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A heart touching Nomads’ family story, returning from the city back to the hills.

What I Learned from the Desert and the Nomads?

Spirit of the Desert

A nomad I once travelled with told me that love is a way of knowledge.. ‘You can only love what you know,’ he said, ‘and what you don’t love you can never know completely.’ That made sense to me because from the moment I first stood in the desert, breathed desert air, sensed the desert wind on my face, I felt that I already knew it deep inside.

The beautiful nature in the UAE

We cannot Conquere the Nature

Exploration is seen as a form of conquest, a test of ‘mind over matter’, but it was not that way for me. Civilized humans have tamed, exploited and destroyed Nature, but they cannot conquer it – we cannot conquer that of which we are just an unfolding, and to try is to end up by destroying ourselves.

The desert nomads knew this, which is why their culture had survived for millennia by adapting to the desert rather than attempting to dominate it. From the beginning I realized I must learn what they had to teach, and to do things their way: to achieve this meant seeing the desert through their eyes.

This is not to say that Nature is necessarily sweet and peaceful – the desert can be harsh, terrible and wild: there are times when you need all your strength and determination to prevail. Wind, storms, heat and cold are part of Gaia’s purpose, and there is also beauty in them: as the pandemic has shown us, we cannot evade death by building walls around our lives.

Minimize Distance between us and Nature

While we continue to separate ourselves from Nature, though, we will never know it completely, and therefore we will not love it. Since Nature is also us, that means remaining strangers to ourselves. The spirit of the Earth can’t be known from a ‘safe distance’ or from a stance of superiority. As the nomads taught me, it is only by humility, by loving the Earth, ourselves, and each other, that we can survive.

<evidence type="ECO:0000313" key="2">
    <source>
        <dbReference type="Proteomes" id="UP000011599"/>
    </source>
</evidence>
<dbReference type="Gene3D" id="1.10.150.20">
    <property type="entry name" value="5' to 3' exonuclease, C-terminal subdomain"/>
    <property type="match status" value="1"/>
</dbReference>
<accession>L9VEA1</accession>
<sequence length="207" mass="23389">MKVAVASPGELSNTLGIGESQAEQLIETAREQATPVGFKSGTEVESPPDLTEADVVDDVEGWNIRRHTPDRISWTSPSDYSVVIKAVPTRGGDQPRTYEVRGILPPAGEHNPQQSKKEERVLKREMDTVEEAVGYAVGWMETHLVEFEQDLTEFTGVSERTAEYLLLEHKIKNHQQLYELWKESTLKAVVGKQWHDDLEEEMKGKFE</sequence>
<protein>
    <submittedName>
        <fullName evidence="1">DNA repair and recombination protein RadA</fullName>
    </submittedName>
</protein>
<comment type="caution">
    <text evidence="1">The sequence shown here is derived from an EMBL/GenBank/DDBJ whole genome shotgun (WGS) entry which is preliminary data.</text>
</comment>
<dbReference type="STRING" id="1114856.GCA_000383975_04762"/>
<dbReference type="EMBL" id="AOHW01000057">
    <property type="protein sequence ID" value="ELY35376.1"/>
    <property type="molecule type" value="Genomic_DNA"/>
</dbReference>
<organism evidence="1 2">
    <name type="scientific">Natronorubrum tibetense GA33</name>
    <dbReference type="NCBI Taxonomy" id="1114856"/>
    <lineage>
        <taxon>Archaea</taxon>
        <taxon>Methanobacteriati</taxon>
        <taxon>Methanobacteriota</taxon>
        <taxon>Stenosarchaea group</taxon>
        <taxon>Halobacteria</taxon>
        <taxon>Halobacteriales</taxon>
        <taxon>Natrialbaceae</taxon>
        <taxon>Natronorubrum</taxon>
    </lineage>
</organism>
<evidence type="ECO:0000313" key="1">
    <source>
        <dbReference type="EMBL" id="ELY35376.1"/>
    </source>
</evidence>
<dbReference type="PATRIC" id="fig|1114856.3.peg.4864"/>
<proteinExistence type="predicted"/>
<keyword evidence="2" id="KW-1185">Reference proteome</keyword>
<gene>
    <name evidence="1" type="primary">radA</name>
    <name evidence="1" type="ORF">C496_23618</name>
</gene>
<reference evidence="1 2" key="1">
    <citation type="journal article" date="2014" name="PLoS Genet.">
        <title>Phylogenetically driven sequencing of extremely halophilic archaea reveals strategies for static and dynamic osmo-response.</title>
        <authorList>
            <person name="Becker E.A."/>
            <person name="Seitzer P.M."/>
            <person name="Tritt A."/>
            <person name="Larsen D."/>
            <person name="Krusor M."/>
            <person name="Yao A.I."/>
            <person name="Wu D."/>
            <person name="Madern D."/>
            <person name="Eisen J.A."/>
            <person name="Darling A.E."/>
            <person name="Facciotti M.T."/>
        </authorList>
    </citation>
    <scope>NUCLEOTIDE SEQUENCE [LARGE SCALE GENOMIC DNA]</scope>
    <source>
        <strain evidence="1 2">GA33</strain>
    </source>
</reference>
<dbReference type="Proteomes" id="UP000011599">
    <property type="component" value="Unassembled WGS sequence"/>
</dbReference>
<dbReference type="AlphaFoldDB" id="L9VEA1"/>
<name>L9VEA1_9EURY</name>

Only the Nomads Know the others not; the Animals are not a Personal Property but Gift of God

Michael Asher FRSL (born 1953) is an author, historian, deep ecologist and desert explorer who has covered more than 30,000 miles on foot and camel. He spent three years living with a traditional nomadic tribe in Sudan

Michael is my friend on Facebook and I’m keenly following his journies and the diaries he shares on his page. Here is the story of his connection with the nomads and the point of view of the nomads about their animals. It is very interesting and touching story. I share here in the ensuing lines.

The Secret

There had been a severe drought that year, and many nomads had lost animals. On the way back from the north, Rafig and I came across a tent pitched in a wadi, belonging to the family of a nomad called Saleem. He was a wiry, friendly-looking man who welcomed us to the camp, brought us kisri, dried dates and sweet tea, and only casually dropped into the conversation that all his camels and sheep had died of starvation. ‘We have nothing left’, he said. ‘Not even a camel to move our things to the camp of my brother-in-law, Musallim.’

Camels with light luggage walking towards the destination in the desert

Rafig hesitated a moment, then said, ‘use our camels, Saleem. We aren’t carrying much, and we like walking.’He caught my eye: all I could do was nod.